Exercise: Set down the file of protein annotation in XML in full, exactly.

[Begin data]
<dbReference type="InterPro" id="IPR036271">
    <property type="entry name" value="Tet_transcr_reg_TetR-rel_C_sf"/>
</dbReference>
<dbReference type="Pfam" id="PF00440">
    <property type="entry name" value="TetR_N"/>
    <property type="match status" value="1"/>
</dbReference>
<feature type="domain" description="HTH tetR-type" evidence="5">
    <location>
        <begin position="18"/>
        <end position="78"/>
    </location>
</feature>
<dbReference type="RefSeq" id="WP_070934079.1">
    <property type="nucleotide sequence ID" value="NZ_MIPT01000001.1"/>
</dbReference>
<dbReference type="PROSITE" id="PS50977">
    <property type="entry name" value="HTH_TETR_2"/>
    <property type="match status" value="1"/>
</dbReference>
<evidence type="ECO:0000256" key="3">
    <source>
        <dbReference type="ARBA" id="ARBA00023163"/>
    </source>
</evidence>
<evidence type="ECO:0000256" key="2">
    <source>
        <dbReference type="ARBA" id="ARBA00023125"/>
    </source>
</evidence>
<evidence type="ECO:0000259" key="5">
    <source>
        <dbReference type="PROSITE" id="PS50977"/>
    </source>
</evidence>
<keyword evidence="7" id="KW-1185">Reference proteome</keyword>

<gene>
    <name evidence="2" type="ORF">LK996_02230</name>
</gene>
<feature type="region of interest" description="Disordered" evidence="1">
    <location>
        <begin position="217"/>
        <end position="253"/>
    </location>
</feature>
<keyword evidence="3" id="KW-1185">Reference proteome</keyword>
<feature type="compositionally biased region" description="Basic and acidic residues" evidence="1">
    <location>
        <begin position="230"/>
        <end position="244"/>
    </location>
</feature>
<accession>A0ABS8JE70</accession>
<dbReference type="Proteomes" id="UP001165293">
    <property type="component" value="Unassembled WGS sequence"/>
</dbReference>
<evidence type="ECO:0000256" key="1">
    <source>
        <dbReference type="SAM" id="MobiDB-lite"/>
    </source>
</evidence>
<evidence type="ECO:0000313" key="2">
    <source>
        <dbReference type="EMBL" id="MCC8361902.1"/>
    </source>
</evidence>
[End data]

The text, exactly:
<dbReference type="InterPro" id="IPR036271">
    <property type="entry name" value="Tet_transcr_reg_TetR-rel_C_sf"/>
</dbReference>
<dbReference type="Pfam" id="PF00440">
    <property type="entry name" value="TetR_N"/>
    <property type="match status" value="1"/>
</dbReference>
<feature type="domain" description="HTH tetR-type" evidence="5">
    <location>
        <begin position="18"/>
        <end position="78"/>
    </location>
</feature>
<dbReference type="RefSeq" id="WP_070934079.1">
    <property type="nucleotide sequence ID" value="NZ_MIPT01000001.1"/>
</dbReference>
<dbReference type="PROSITE" id="PS50977">
    <property type="entry name" value="HTH_TETR_2"/>
    <property type="match status" value="1"/>
</dbReference>
<evidence type="ECO:0000256" key="3">
    <source>
        <dbReference type="ARBA" id="ARBA00023163"/>
    </source>
</evidence>
<evidence type="ECO:0000256" key="2">
    <source>
        <dbReference type="ARBA" id="ARBA00023125"/>
    </source>
</evidence>
<evidence type="ECO:0000259" key="5">
    <source>
        <dbReference type="PROSITE" id="PS50977"/>
    </source>
</evidence>
<keyword evidence="7" id="KW-1185">Reference proteome</keyword>

<gene>
    <name evidence="2" type="ORF">LK996_02230</name>
</gene>
<feature type="region of interest" description="Disordered" evidence="1">
    <location>
        <begin position="217"/>
        <end position="253"/>
    </location>
</feature>
<keyword evidence="3" id="KW-1185">Reference proteome</keyword>
<feature type="compositionally biased region" description="Basic and acidic residues" evidence="1">
    <location>
        <begin position="230"/>
        <end position="244"/>
    </location>
</feature>
<accession>A0ABS8JE70</accession>
<dbReference type="Proteomes" id="UP001165293">
    <property type="component" value="Unassembled WGS sequence"/>
</dbReference>
<evidence type="ECO:0000256" key="1">
    <source>
        <dbReference type="SAM" id="MobiDB-lite"/>
    </source>
</evidence>
<evidence type="ECO:0000313" key="2">
    <source>
        <dbReference type="EMBL" id="MCC8361902.1"/>
    </source>
</evidence>